Auto Repair Help
by Kyle McFadden

Automatic transmissions are highly complex hyrdomechanical devices. Diagnosing and repairing them requires nothing less than an ASE master mechanic. The automatic transmission provides automated selection of forward gears in a motor vehicle. The automatic transmission is able to select the correct forward gear for efficient engine operation based on vehicle speed, throttle position, and engine load. The automatic transmission components consist of transmission case, torque converter, fluid pump, planetary gear set, clutch packs and/or band assemblies, control valves, transmission mainshaft, extension housing and various small parts.

transmission chart

The transmission case is manufactured of cast aluminum. It houses the internal components of the automatic transmission and provides a mounting surface for attachment to the engine block. The torque converter is bolted to a type of flywheel called a flex plate. The flexplate in turn, is bolted to the rear of the crankshaft. The torque converter provides a means to transmit engine power into the transmission. Refer to an auto repair manual for a diagram showing the details of your vehicle’s torque converter assembly.

transmission case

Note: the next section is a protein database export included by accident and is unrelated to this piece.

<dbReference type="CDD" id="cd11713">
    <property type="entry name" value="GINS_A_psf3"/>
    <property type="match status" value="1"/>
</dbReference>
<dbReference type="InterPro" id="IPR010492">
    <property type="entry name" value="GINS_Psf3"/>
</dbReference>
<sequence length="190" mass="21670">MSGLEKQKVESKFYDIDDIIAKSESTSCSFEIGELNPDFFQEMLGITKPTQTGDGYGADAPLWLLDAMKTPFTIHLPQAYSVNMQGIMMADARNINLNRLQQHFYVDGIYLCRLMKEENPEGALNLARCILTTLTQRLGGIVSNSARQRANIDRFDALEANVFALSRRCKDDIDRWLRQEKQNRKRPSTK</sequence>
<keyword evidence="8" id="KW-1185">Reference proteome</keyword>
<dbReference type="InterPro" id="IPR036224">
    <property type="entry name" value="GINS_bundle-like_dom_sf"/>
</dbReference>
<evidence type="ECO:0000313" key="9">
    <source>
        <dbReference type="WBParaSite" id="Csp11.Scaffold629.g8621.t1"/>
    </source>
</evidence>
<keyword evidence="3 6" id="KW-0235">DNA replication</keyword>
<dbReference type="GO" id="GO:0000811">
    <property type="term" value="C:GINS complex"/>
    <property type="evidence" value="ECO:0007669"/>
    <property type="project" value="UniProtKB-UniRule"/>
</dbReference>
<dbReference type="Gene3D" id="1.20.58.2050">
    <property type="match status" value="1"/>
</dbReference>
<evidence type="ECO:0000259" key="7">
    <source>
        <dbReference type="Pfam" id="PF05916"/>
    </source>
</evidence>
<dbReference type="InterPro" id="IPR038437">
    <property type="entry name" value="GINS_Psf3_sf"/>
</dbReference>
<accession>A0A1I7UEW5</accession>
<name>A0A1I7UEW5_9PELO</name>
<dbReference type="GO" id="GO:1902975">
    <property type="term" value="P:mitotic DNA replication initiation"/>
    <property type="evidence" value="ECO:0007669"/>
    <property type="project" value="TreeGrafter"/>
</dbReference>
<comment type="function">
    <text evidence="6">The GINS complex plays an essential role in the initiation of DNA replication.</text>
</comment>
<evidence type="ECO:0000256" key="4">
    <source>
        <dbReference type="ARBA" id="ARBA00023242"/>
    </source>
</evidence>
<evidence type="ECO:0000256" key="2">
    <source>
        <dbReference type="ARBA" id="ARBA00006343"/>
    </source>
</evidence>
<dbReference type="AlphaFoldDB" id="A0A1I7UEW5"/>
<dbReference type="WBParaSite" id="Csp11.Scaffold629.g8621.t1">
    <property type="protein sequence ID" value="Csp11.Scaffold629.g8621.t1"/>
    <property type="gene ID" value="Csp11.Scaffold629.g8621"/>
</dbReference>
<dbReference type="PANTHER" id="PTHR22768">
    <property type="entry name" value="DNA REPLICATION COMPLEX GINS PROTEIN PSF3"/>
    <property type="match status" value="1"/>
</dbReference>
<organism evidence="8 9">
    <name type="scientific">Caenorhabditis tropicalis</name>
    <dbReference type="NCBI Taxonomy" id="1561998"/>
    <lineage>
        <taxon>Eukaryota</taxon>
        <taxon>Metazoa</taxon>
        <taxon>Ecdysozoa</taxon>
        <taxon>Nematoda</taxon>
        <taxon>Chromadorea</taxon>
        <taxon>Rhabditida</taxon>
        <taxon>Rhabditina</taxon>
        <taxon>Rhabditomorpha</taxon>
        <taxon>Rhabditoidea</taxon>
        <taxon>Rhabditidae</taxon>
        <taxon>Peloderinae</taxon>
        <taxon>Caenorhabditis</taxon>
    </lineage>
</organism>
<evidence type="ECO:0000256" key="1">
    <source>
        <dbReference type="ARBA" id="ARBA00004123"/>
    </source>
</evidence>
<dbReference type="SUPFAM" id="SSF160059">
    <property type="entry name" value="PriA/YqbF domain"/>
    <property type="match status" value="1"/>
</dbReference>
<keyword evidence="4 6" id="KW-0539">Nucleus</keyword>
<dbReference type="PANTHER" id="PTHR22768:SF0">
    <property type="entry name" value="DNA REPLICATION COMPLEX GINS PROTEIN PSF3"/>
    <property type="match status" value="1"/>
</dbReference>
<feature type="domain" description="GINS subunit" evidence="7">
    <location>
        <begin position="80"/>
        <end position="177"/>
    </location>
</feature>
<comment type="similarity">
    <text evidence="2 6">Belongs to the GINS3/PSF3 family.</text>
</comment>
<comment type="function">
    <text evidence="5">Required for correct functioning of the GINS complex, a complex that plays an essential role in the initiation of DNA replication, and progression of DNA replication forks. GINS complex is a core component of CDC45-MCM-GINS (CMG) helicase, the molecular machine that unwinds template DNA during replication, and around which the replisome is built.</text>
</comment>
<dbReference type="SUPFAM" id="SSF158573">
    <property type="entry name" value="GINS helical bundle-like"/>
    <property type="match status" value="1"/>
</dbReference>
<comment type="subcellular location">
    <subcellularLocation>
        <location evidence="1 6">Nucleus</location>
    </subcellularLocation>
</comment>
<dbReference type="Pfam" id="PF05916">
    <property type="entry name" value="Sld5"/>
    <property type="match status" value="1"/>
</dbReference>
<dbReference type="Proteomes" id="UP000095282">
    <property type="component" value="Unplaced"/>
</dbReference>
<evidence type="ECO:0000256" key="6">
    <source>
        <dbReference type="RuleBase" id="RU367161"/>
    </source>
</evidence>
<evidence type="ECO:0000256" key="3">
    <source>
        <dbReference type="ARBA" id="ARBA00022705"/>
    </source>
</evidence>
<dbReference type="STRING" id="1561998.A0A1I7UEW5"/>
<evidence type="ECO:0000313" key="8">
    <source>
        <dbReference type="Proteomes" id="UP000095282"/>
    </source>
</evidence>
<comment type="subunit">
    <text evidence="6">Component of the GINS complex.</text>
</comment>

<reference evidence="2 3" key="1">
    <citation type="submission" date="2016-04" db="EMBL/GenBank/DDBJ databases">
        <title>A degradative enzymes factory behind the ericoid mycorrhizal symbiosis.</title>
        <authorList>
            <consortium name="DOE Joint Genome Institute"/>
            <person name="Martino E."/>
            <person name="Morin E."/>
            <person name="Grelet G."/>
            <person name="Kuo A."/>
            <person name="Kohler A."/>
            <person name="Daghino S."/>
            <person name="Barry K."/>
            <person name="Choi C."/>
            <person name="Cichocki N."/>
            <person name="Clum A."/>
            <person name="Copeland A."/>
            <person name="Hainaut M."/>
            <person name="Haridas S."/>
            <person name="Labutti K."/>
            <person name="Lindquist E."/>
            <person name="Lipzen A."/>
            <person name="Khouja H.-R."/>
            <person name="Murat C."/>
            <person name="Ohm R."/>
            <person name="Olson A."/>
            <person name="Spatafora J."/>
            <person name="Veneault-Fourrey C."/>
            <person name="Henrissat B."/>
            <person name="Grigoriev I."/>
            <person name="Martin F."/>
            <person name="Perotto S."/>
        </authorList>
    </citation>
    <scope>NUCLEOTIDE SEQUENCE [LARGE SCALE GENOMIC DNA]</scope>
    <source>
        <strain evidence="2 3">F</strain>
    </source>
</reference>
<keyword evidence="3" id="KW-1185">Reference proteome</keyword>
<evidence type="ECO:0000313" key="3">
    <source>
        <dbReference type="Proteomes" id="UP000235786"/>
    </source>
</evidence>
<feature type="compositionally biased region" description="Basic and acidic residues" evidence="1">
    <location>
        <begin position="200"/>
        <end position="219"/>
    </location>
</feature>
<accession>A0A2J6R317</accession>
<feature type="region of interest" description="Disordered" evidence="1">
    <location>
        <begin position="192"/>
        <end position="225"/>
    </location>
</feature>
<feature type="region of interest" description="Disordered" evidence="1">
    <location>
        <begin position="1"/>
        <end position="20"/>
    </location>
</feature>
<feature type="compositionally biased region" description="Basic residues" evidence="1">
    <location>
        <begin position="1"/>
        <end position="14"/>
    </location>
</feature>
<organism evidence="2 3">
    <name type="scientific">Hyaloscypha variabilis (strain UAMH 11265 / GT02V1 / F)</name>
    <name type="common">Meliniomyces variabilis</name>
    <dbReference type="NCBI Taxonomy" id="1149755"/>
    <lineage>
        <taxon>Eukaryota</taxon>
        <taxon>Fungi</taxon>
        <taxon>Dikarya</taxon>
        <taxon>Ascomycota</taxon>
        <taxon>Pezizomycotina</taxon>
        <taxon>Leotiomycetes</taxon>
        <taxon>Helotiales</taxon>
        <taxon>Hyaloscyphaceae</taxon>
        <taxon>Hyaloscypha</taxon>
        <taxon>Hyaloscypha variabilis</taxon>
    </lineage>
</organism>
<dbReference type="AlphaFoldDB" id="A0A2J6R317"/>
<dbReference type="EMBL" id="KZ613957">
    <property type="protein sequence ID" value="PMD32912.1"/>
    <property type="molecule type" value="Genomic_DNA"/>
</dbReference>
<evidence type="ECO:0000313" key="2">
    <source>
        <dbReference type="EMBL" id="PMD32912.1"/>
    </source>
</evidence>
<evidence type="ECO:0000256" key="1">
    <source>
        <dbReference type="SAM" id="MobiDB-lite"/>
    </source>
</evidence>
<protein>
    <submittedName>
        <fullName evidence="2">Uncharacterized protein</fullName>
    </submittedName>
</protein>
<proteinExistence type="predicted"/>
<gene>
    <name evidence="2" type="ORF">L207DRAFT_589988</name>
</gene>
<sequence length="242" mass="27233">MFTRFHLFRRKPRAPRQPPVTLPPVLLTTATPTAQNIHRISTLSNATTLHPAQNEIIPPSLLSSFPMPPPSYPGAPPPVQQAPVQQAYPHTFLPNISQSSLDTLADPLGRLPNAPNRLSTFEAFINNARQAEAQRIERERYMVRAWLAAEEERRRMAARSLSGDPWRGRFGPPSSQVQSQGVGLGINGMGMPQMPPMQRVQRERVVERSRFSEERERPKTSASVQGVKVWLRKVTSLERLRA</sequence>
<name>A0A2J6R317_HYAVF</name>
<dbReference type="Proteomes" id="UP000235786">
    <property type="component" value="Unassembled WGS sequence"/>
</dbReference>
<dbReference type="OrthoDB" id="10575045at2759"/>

The torque converter is a doughnut shaped device that is filled with fluid. When the engine is running, the torque converter spins, rotating and pressurizing the fluid using internally mounted blades. The spinning fluid rotates a turbine that is connected to the transmission mainshaft. A separate internal set of blades called a stator helps to direct the fluid into the turbine. The operation of the torque converter can be compared to a powered air fan spinning a non powered air fan. The powered fan will generate moving air, directed at the non powered fan blade, causing it to rotate. The powered fan becomes the driving member, while the non powered fan becomes the driven member. If the air is moving slow enough, very little torque is transmitted from the driving member to the driven member. If you wanted, you could easily stop the rotating fan blade of the non powered fan. However, if the powered fan were to operate at high speed, the non powered fan would be rotating at a much higher speed, making it more difficult to stop. This is the same principal that allows an automatic transmission equipped vehicle to idle in gear and drive down the road without using a mechanical clutch. At idle speed, fluid pressure is low, transmitting very little engine torque through the transmission. When the engine speed is raised, fluid speed and pressure increases, allowing more engine torque to be directed to the transmission. Most torque converters contain an internal locking clutch that is applied at cruise speed. This clutch, called a torque converter clutch, eliminates the slippage that occurs with a torque converter. The torque converter clutch is used as a fuel saving device, and to reduce the amount of heat generated in the transmission. When troubleshooting poor MPG issues, one culprit is a faulty torque converter, though poor MPG would also be present with shifting issues if the torque converter is the cause.